• Like 1
Link to post
Share on other sites

IT REALLY IS.

 

The Froderic March version is much better- honestly I think Tracy was a real life Jekyll/Hyde, and his trying to one-up March by redoing his Oscar winning role went down in flames, but as a nasty backstory: MGM bought as many negatives of the March version from Paramount and destroyed them. it almost ended up being lost forever!

 

I also hate the sea of diahrrea during the 1941 transition scenes and the awful Bergman/Turner as Horses imagery.

 

Victor Fleming may have had some issues with women....

 

I agree with you and Speedracer. The March version (directed by the great Mamoulian) is much better. The Tracy version is overstuffed -- too much "upholstery," in every sense.  One thing I've always found amusing about the March version, though, is that when he's got up as Mr. Hyde, he looks a little like Jerry Lewis!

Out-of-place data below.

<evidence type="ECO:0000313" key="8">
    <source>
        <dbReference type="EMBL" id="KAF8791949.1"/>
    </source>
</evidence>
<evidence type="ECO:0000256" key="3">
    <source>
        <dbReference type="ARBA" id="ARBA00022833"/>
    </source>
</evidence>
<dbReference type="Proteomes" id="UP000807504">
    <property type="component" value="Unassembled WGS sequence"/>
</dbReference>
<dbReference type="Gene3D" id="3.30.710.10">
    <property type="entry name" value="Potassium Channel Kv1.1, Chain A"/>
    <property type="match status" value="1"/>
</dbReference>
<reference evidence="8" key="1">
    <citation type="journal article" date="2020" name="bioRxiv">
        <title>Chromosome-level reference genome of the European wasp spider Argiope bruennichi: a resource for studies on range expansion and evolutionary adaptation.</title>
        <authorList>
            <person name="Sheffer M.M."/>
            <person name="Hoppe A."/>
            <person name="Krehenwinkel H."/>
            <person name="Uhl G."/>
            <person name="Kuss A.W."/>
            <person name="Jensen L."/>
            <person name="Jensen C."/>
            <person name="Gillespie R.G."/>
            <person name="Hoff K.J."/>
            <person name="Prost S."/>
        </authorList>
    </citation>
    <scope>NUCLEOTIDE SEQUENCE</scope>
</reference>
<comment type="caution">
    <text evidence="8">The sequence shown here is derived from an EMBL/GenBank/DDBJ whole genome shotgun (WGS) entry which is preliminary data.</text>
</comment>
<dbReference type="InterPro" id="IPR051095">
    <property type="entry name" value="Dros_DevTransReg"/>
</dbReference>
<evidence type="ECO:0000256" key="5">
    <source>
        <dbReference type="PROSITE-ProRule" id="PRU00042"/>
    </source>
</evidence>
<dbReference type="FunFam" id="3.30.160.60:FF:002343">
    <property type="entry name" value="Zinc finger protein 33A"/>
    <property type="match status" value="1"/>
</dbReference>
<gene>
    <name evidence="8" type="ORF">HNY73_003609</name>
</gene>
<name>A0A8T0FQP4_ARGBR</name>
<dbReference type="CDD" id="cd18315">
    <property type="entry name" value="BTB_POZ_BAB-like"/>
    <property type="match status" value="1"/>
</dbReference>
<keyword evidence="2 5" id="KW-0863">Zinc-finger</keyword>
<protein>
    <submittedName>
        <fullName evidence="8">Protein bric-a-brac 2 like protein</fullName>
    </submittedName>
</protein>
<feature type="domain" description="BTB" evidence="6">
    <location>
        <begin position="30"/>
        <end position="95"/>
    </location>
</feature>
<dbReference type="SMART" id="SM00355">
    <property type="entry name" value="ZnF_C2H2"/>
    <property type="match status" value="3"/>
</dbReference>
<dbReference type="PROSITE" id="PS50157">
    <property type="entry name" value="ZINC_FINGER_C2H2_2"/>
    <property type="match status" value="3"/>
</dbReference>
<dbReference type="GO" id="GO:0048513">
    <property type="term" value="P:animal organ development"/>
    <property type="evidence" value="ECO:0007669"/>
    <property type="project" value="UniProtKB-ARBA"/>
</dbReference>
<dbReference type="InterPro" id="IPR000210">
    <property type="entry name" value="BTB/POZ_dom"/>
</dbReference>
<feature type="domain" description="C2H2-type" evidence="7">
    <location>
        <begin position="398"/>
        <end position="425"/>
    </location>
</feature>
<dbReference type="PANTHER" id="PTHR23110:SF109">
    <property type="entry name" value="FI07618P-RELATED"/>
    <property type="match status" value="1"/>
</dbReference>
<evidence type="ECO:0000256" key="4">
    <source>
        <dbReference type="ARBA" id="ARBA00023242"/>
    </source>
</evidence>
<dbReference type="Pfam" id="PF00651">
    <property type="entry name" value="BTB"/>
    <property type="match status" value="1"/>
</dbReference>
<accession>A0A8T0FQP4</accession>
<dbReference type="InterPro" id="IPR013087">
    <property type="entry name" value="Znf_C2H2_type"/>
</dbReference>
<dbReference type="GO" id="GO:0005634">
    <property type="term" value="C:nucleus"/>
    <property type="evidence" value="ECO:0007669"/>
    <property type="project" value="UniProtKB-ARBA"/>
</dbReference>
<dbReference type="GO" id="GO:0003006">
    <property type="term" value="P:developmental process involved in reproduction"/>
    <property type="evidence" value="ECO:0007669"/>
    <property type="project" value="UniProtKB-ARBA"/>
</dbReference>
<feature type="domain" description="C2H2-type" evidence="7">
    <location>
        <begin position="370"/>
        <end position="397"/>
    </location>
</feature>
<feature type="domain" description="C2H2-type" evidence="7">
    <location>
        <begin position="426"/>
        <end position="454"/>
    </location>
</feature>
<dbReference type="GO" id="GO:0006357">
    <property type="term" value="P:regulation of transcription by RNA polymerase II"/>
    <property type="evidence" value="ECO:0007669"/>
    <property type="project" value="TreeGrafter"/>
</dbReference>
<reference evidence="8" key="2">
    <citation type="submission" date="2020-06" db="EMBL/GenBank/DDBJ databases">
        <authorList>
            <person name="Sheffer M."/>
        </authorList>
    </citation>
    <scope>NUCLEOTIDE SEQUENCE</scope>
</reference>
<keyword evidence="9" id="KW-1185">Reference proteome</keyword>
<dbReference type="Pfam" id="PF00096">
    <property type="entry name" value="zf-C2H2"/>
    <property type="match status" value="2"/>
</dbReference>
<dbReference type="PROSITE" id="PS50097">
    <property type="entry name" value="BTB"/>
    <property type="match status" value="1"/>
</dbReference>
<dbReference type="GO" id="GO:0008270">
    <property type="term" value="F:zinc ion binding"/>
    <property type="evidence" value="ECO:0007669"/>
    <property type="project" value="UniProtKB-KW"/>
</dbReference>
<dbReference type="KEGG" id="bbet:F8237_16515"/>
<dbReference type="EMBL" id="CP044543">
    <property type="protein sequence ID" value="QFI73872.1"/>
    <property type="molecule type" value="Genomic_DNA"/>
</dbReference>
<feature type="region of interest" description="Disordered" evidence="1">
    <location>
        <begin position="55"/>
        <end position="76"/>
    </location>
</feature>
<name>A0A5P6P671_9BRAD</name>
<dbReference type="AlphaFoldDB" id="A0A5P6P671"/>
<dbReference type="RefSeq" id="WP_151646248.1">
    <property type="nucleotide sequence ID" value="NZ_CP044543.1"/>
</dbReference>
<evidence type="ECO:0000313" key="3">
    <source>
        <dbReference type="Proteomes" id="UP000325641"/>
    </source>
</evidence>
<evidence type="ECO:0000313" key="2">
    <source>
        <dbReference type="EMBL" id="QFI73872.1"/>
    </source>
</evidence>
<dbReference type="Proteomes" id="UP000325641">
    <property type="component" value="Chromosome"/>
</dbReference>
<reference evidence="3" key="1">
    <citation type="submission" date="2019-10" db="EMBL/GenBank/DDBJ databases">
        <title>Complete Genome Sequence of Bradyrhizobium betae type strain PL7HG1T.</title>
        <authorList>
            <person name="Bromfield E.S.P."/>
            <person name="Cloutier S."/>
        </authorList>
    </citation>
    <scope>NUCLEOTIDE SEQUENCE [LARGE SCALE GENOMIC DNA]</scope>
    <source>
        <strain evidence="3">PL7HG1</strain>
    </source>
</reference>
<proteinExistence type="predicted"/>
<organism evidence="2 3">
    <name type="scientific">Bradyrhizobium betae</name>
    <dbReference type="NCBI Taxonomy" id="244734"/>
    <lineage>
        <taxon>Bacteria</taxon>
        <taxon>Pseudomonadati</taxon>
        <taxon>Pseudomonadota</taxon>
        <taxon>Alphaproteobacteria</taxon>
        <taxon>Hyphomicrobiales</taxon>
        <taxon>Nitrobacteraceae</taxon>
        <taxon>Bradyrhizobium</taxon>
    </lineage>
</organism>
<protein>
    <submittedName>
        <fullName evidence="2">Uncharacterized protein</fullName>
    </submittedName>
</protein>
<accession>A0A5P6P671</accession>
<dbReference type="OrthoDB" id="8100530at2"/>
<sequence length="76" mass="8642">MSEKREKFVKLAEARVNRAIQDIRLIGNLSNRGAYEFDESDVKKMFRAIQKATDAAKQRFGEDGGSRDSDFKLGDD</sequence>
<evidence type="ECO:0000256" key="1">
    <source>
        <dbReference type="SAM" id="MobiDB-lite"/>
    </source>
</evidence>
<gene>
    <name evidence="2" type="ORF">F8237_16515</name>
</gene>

• Like 2
Link to post
Share on other sites

Both sides of her face?

I read that she only wanted to be photographed on one side, as she thought she was unattractive on the other. I have watched carefully in each film and can't see a difference! I read she didn't have a choice in some films like Drums Along the Mohawk. In every film she gave a fantastic performance. My favorite is Tomorrow is Forever..

Link to post
Share on other sites

God WILD RIVER was beautiful!

I'm glad you liked it so much. I couldn't agree more. The autumnal cinematography is beautiful, and the scene on the raft as Lee Remick and Monty drift across the river while she sings "The Garden" is one of my favorites in all cinema.